Serial Killer Deep Dive: Aileen Wuornos
Did what started out as self-defense turn into an addiction for murdering men?
Have you ever wished you could get inside the mind of a serial killer to understand why they did the things they did? Why would they want to hurt someone? What caused them to morph into the gruesome person they became so famously known as?
One of the most common traits in all serial killers is psychological or physical abuse in their childhood. Our first deep dive subject was no stranger to that.
Aileen Wuornos was born in 1956 in Rochester, Michigan to her parents Diane Wuornos and Leo Dale Pittman. However, she never met her father. He was incarcerated at the time of her birth for convictions of sex crimes against children and later killed himself. When Aileen was only 4-years-old, her mother abandoned her and her brother, Keith, leaving them with their grandparents Lauri and Britta Wuornos. It might sound like they were better off in the hands of their grandparents but the reality was that they were anything but kind and caring. Aileen claimed they were alcoholics and that her grandfather would sexually and physically abuse her. She even stated that she had sexual relations with her brother. To make things even worse, at fourteen Aileen became pregnant as a result of a rape committed by an accomplice of her grandfather. She gave birth to a boy who was later given up for adoption. Not too long after, her grandmother passed away and her grandfather threw her out of the house. This is where she began her journey of as a sex worker.
People do what they have to do in order to survive and even at the age of 11, Aileen, was exchanging sexual favours for cigarettes, drugs, and food. Shortly after being thrown out, she began supporting herself as a sex worker while living in the woods near her old home. Her criminal activity began when she was eighteen. She was arrested for driving under the influence, disorderly conduct, and firing a .22-caliber pistol from a moving vehicle, and was later charged with failure to appear. A few years later, she hitch-hiked out to Florida where she met and married yacht club president Lewis Gratz Fell. Unfortunately, their marriage didn't last long as she continuously engaged in altercations at the local bar for which she was arrested and even assaulted Fell with his own cane, leading him to get a restraining order against her. From this point on, Aileen was arrested and imprisoned for several assaults, armed robbery, and other various charges.
And then the murders began.
November 30, 1989. Aileen was picked up just outside of Tampa by 51-year-old Richard Mallory. The two agreed to have sex and parked the car in the woods near I-95 and Route 1. They ended up drinking and talking until dawn, when suddenly, Aileen pulled out her .22 caliber and fatally shot Richard four times. She dumped his body in the woods and took off with his car. She drove home to her then-girlfriend, Tyria Moore, and told her what she had done. Tyria didn't believe her at first but the two ended up packing up all of their belongings and moving into a new place. Aileen wiped Richard's car clean of fingerprints and abandoned it. Police discovered the vehicle the next day and two weeks later they found Richard's body. Surprisingly, there was no evidence of Aileen murdering Richard so the case remained a cold one.
On June 1, 1990, another body was found. 43-year-old David Spears was the second victim of Aileen's soon-to-be murderous rampage. He was found along Highway 19 wearing nothing but a baseball cap. Aileen had shot him six times.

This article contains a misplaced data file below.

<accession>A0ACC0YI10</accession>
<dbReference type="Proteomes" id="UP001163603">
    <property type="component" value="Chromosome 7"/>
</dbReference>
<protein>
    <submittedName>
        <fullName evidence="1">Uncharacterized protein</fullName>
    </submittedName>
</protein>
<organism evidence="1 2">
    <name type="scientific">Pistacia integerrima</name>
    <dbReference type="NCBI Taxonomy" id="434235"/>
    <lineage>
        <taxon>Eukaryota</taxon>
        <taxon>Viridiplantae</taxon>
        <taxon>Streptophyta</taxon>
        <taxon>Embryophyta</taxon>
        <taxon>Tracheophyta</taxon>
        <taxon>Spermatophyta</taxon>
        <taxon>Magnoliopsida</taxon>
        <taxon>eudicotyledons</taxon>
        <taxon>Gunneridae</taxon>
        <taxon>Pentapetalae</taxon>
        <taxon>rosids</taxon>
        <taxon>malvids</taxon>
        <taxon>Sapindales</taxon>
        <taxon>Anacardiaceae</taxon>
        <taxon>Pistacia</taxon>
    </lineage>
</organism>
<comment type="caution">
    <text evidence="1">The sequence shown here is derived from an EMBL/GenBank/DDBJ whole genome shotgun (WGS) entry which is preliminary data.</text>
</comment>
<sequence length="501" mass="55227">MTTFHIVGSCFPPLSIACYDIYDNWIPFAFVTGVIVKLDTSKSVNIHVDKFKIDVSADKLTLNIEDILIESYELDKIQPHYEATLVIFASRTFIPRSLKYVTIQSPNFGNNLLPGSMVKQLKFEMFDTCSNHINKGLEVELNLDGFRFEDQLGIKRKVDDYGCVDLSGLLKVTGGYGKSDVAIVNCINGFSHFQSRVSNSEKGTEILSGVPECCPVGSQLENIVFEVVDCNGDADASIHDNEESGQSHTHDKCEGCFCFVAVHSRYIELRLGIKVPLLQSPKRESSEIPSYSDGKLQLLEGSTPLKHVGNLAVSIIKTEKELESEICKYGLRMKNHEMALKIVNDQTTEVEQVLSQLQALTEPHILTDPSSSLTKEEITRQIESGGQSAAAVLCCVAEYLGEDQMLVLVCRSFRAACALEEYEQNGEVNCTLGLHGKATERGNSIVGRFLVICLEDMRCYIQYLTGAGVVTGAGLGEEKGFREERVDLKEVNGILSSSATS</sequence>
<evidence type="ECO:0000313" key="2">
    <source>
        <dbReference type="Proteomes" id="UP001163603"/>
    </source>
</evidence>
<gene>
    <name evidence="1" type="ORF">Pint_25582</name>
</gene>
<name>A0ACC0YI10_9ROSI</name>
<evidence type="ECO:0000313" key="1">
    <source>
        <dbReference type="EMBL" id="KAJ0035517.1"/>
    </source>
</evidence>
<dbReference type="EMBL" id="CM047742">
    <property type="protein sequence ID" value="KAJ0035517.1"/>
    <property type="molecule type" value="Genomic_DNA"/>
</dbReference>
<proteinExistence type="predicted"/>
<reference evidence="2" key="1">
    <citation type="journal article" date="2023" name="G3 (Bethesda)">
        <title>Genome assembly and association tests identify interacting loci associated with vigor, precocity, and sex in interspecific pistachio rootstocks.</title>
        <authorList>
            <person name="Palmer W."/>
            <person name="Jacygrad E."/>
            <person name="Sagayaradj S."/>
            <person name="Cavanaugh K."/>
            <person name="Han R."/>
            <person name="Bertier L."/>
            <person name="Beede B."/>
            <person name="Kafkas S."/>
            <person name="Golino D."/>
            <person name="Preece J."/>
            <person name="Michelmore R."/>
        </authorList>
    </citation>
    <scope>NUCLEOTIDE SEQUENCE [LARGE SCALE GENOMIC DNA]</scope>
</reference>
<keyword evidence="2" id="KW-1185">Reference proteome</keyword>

A few days later, there was another. 40-year-old Charles Carskaddon was found in Pasco County on June 6. Aileen had shot him nine times.
On July 4, officers discovered 65-year-old Peter Siems' car in Orange Springs. Witnesses reported that Tyria and Aileen were seen leaving the car where it had been found. There was a hand print on the interior door handle which matched Aileen's. Unfortunately, Siems' body has never been found.
A few weeks later, on July 31, 50-year-old Troy Burress was reported missing. On August 4, law officers found his body in a wooded area in Marion County. His body was fairly decomposed, suggesting he had been dead for quite some time. He suffered two gun shots.
Charles "Dick" Humphreys was the next victim. The 56-year-old's body was also found in Marion County on September 12. His car was found about an hour away in Suwannee County, suggesting Aileen had done the same thing she did with her first victim. She had shot him six times in the head and torso.
And finally, the last victim: Walter Jeno Antonio. On November 19, the 62-year-old's partially nude body was found near a remote logging road in Dixie County. His car was found over three hours away in Brevard County. He had been shot four times.
One year. Seven murders. One giant mystery.
Until January 9.
Because of the witness reports identifying Aileen and Tyria ditching Siems' car back in July, a media campaign started to find the women. Police had discovered some of the victims' belongings in local pawn shops which matched fingerprints found in the victims' cars. And because of her run-ins with the law in Florida, Aileen's fingerprints were also on file.
Come January 9, 1991, Aileen was arrested at The Last Resort bar.
Tyria was found the next day in Pennsylvania and agreed to get a confession out of Aileen in exchange for immunity from prosecution. Police brought her back to Florida and under their supervision, she made several phone calls to Aileen begging to help clear her name.
Then three days later, January 16, Aileen confessed to the murders. She claimed all of the men tried to rape her and that she killed them in self-defense. It's important to note that her first victim, Richard Mallory, was actually a convicted rapist. Although there were seven victims, Aileen was only convicted of six counts of first-degree murder because Peter Siems' body was never found.